• the person who has editorial responsibility is under the jurisdiction of the United Kingdom under the AVMS Directive.

The Regulations set out a regulatory framework and set out minimum content and advertising standards to which such services must adhere. They also modify the definition of a television licensable content service so that broadcast services provided over the internet will also require a broadcasting licence from Ofcom.

The Regulations place a duty on Ofcom to ask a broadcaster to comply with the broadcasting rules of another EU Member State when a substantiated request is received from that Member State for the broadcaster to do so (however, there is no obligation for Ofcom to impose or enforce such rules). This provision was introduced because some Member States were concerned about the "country of origin" principle under which television broadcasters are regulated in the Member State from which they broadcast, rather than in the Member State(s) in which their broadcasts are received, thereby enabling some broadcasters to avoid stricter rules. The new procedure is intended to facilitate co-operation between Member States.

It also brings within the scope of regulation non-EU satellite television services which are uplinked to satellite from within the UK.

Product placement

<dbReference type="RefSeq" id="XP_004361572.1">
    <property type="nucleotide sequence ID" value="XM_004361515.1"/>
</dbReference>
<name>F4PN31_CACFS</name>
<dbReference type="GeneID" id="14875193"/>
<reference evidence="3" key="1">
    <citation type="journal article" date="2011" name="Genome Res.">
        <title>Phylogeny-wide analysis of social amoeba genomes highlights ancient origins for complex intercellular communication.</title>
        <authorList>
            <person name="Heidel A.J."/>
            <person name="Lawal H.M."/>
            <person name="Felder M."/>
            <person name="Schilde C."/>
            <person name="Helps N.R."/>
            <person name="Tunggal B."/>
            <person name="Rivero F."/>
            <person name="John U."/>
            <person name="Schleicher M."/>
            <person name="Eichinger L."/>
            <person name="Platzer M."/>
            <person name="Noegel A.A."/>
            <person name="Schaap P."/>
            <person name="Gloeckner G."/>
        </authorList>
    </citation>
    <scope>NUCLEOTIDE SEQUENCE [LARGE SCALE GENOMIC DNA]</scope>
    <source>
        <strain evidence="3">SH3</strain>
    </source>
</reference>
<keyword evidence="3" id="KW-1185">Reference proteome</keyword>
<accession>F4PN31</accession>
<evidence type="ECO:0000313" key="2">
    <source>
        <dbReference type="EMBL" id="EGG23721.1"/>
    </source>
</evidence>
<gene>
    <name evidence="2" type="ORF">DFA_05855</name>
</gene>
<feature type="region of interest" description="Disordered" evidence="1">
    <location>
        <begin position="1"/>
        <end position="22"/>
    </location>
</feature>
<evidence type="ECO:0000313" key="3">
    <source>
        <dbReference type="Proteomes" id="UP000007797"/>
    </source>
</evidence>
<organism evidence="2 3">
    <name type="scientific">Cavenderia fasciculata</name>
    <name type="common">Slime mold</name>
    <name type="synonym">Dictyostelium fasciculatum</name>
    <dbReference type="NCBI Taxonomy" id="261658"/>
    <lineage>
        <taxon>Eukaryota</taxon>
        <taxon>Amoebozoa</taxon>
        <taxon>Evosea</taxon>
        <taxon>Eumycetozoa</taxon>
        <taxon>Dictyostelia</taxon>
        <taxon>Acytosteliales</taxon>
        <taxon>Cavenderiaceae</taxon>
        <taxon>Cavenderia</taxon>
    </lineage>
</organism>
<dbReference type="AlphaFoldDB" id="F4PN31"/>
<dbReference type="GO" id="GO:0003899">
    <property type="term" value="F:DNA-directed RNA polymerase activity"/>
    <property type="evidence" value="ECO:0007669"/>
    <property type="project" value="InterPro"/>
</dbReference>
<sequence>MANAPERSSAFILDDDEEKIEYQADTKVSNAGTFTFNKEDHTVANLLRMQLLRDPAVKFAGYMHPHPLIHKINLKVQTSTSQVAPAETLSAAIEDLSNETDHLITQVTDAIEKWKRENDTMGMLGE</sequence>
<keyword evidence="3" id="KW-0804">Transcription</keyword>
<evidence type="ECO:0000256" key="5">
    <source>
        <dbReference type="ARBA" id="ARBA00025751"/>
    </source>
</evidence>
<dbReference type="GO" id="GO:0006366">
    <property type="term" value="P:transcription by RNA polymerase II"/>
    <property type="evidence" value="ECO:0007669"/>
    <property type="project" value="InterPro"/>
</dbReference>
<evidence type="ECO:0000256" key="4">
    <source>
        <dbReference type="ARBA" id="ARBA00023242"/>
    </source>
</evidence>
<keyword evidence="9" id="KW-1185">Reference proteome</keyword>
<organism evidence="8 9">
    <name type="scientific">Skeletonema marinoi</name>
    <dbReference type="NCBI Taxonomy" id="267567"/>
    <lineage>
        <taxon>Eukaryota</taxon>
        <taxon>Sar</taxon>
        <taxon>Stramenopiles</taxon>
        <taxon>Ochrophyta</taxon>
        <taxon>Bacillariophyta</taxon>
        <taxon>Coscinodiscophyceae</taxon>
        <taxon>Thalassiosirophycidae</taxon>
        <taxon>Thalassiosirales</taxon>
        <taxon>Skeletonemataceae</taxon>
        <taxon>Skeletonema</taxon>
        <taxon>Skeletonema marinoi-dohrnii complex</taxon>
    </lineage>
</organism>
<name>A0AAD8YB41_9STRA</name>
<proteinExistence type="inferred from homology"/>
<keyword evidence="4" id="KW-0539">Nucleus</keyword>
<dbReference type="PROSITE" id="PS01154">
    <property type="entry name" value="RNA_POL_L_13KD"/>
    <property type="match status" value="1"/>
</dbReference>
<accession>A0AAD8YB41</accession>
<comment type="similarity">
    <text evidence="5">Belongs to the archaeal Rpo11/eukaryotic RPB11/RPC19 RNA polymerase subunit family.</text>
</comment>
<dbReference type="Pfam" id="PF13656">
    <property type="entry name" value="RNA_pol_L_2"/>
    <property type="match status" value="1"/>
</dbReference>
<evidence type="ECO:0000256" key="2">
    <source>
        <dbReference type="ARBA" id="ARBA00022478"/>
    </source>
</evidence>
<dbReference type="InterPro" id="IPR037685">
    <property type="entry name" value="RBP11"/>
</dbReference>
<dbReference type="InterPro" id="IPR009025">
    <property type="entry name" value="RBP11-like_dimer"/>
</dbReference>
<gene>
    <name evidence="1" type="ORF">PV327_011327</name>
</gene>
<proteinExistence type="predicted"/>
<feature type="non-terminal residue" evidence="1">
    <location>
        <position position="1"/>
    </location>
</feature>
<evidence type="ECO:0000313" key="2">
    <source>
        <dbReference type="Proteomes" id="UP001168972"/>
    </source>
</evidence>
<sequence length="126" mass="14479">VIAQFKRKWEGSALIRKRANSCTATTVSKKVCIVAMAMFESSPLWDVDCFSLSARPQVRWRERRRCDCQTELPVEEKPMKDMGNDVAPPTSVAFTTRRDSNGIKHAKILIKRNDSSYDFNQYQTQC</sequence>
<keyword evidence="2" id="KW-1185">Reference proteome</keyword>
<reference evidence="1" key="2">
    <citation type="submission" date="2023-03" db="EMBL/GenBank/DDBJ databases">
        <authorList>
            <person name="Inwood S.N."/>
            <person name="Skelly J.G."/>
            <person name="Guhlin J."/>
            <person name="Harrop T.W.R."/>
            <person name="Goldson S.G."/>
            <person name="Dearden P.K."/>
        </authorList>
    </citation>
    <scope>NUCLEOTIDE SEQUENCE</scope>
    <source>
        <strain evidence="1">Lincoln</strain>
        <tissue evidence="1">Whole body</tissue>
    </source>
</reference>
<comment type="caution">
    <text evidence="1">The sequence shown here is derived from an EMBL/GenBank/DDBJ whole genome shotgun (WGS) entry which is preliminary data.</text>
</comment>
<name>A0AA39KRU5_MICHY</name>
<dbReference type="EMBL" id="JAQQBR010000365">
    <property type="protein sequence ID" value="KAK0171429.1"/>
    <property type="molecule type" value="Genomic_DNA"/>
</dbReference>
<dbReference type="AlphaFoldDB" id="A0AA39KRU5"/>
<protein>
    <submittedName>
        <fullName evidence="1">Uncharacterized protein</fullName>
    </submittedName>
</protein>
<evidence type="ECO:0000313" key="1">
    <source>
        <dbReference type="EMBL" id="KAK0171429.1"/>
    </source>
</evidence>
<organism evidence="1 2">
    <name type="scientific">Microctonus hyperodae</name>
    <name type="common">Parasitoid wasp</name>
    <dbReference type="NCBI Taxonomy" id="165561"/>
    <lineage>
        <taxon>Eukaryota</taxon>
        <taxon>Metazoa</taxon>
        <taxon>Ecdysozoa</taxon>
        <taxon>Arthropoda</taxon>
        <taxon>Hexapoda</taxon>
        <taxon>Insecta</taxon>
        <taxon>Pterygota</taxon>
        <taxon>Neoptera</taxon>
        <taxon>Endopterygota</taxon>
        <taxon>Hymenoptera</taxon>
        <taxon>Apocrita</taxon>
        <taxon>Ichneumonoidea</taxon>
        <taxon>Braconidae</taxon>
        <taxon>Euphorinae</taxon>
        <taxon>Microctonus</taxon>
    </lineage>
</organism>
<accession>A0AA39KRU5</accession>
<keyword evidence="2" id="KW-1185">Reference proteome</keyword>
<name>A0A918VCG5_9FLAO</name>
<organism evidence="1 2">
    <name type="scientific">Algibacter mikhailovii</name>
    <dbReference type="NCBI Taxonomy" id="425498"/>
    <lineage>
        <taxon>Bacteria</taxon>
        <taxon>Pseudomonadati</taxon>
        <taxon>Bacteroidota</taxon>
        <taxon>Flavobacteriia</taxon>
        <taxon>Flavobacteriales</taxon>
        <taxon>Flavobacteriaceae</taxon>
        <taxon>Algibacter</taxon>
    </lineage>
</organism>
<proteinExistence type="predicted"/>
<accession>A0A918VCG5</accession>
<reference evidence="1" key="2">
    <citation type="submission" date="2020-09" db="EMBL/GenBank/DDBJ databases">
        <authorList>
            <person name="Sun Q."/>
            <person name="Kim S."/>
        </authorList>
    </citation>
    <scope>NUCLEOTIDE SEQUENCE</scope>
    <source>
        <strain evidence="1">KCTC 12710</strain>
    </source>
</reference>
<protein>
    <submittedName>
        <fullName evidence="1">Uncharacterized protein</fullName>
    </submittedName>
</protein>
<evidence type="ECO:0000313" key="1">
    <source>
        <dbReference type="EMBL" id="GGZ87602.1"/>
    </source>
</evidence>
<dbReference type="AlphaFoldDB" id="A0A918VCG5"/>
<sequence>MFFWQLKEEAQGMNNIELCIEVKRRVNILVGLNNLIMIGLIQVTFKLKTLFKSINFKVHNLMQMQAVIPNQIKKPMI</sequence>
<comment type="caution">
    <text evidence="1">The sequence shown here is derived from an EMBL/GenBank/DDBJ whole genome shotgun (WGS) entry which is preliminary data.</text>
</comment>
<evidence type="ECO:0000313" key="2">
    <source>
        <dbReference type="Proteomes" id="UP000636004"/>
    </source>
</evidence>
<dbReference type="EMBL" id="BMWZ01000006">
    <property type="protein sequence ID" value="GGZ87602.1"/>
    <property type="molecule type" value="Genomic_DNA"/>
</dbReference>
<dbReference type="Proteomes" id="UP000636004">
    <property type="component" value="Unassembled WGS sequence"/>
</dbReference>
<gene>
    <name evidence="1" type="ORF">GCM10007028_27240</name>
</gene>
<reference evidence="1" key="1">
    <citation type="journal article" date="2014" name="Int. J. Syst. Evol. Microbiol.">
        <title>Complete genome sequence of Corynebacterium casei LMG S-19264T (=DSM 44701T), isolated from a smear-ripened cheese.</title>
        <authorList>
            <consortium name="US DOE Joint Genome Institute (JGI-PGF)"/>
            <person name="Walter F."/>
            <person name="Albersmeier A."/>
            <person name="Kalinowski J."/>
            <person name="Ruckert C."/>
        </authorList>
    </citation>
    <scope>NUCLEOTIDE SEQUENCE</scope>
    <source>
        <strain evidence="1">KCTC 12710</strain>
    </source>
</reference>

While the general rule under the AVMS Directive is that product placement is prohibited, Member States may choose to permit it in films and certain types of programmes. Despite previous indications by the Government that product placement would not be permitted, the Regulations do permit product placement within the boundaries set out in the Directive. For example, product placement will be permitted in on-demand services, films, sports programmes and light entertainment, or where there is no payment involved. It is not permitted in children's programmes, news and current affairs programmes and no programmes may include product placement of tobacco, tobacco companies or prescription medicines. In addition, warnings that explain the programme features product placement must be screened at the beginning and end of the programme and after every advertising break.

There are many general conditions, including, for example, that product placement must not directly encourage the purchase of goods or services, must not affect the editorial independence of the service provider and must not encourage behaviour prejudicial to health or safety. In addition, there are alcohol specific content restrictions.